Middle Eastern Manuscripts in the Digital World
Peter Webb discusses the shortcomings of studying printed editions of Arabic sources, and introduces a new Leiden initiative designed to help overcome the pitfalls: Mouse&Manuscript, a free online suite of lessons covering the essentials of how to read Middle Eastern manuscripts.
We have all heard the sound advice that we cannot judge a book by its cover. But what they don’t tell us is that sometimes we cannot even judge a book by its contents. This wrinkle puts a particular challenge to those wishing to deepen their understanding of Muslim culture and history.
Muslim societies from Timbuktu to Transoxiana were avowed bibliophiles, and writing books was a major and signature component of their cultural production. Before printing presses were established in the Middle East around the mid-nineteenth century, manuscript-makers had been copying books prodigiously since the early Middle Ages. Their legacy is millions of manuscripts now stored in libraries, museums, and family collections around the world. These manuscripts contain the outpouring of knowledge for which Muslim societies are justifiably proud, but since all manuscripts were copied by hand, and since erring is one of humanity’s core traits, any given manuscript is necessarily some parts knowledge, and other parts error. A reader needs to navigate the faults, some little and some big, to help interpret these books.
One of the greatest challenges to aspiring Arabic knowledge-seekers is the potential disconnect between the old manuscripts and the resources we now use to study classical Arabic culture and Islam. Today, manuscripts are seldom read: the old books have been reproduced in printed editions, many now digitised and readily Internet-searchable. However, these modern editions were quite often produced without careful consultation of the full range of the source manuscripts. An edition of an Arabic classic today therefore may or may not reflect the text preserved in its manuscripts, and those manuscripts in turn may or may not accurately reflect the original author’s intentions, either. When we quote authors from the past we are accordingly several steps removed from what they wrote, and our printed Arabic texts are thus prime examples of books which cannot be judged definitively by their contents.
Some disparities between original manuscripts and modern printings will not be radical, and some modern editors were very careful to produce good editions, but researchers who rely on nuances of text to develop interpretations about the past will benefit from visiting the old manuscript depositories. The future of studying Middle Eastern history leads through fresh enquiry into the sources, and teaching techniques to study the old books are required to guide students on their way.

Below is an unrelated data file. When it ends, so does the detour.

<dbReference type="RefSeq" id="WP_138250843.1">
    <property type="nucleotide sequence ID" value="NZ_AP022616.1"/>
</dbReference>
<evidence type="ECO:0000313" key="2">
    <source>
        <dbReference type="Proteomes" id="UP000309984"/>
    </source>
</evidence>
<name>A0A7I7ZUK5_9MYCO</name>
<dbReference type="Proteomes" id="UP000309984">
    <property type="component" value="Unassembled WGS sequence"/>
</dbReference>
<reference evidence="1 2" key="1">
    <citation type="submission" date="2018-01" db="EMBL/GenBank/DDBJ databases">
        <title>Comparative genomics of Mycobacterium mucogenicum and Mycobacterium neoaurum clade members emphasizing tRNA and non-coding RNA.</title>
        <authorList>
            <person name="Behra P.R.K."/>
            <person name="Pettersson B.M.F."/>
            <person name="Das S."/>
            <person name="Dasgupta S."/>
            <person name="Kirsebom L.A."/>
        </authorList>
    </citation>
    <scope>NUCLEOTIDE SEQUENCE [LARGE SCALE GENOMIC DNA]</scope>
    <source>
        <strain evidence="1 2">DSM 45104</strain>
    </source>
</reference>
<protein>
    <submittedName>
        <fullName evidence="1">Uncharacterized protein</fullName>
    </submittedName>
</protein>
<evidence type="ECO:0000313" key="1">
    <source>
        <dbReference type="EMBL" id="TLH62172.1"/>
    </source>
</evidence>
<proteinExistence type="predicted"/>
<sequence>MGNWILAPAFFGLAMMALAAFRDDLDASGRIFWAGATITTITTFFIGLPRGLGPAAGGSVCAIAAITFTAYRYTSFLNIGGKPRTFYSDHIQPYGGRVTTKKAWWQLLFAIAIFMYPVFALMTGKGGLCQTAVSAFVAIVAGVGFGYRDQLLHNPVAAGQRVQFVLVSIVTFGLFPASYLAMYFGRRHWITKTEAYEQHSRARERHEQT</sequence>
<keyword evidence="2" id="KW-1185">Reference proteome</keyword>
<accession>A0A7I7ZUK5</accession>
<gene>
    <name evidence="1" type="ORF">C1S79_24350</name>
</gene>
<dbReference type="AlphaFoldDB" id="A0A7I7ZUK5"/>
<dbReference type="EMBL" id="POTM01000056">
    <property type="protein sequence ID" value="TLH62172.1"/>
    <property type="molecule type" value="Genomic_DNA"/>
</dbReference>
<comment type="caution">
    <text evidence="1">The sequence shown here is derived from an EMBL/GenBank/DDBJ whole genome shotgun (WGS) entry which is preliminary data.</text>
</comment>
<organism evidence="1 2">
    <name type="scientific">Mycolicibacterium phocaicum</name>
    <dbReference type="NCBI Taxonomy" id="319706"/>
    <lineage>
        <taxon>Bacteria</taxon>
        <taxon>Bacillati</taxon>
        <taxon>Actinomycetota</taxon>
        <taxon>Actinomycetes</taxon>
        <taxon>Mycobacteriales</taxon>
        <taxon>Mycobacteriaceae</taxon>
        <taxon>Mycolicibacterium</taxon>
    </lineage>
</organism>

Studying manuscripts also has the advantage of opening new windows into pre-modern Middle Eastern society and culture itself, since medieval Cairo, Baghdad, Samarkand, and elsewhere were worlds very much defined by their manuscripts. Urban literacy rates were high, books were as cherished as they were widespread, and manuscripts are amongst the most important tangible cultural property which these peoples left for us to appreciate.
Entering the books of the ‘Manuscript Age’ is a challenge, for we behold a very foreign space. Unlike printing presses, individual copyists had their own idiosyncrasies, and manuscripts also exhibit conventions now alien to modern readers. Perusing a manuscript, we will find unusual signs above and below words, intended to alert readers to matters of significance, and densely written notes sprawled across margins and titlepages convey other key indicators. Few of these signs, notes, and marks survived into printed books: they have become a code that now needs deciphering.
Until recently, learning how to decrypt copyist codes was complicated since manuscripts are scattered in special collections around the world where access is not always straightforward. But today, increasing numbers of manuscripts are available online, facilitating consultation without travel. Yet we still need a pathway to learn about how to read these old books, and herein a new Leiden University initiative offers help: Mouse&Manuscript. Our website constitutes the first ever free-access set of lessons about Middle Eastern manuscript culture based around important manuscripts of the Leiden collection, presented in a format that enables users from anywhere to effectively experience a first-hand reading of the books to the accompaniment of scholarly explanation.
The lessons cover papyrus fragments, Arabic literature, Coptic liturgy, pharmacological books, illustrated Persian epics, lavishly written books of prayer, and others. The lessons explain the quirks of how Arabic was written in the Manuscript Age, how books were made, read, how owners tried to protect them, and how some copies found their way into European libraries. The project is on-going and expanding: at present, there are twenty-eight lessons introducing the main topics a student needs to begin an academic foray into the world of Middle Eastern learning before the printing press. All lessons are freely available without signup or subscription, they can be completed in any order, and each lesson ends with questions (answers available at the click of a mouse) and assignments which invite users’ own analysis. The manuscripts await your visit at https://mouse.digitalscholarship.nl
Peter Webb is the content editor of Mouse&Manuscript. The project was initiated by Dorrit van Dalen, who engaged the Leiden Library and the Leiden University ExpertiseCentrum Online Leren (ECOLe) in designing the website. Dorrit, Peter, and seven other scholars have contributed the lessons.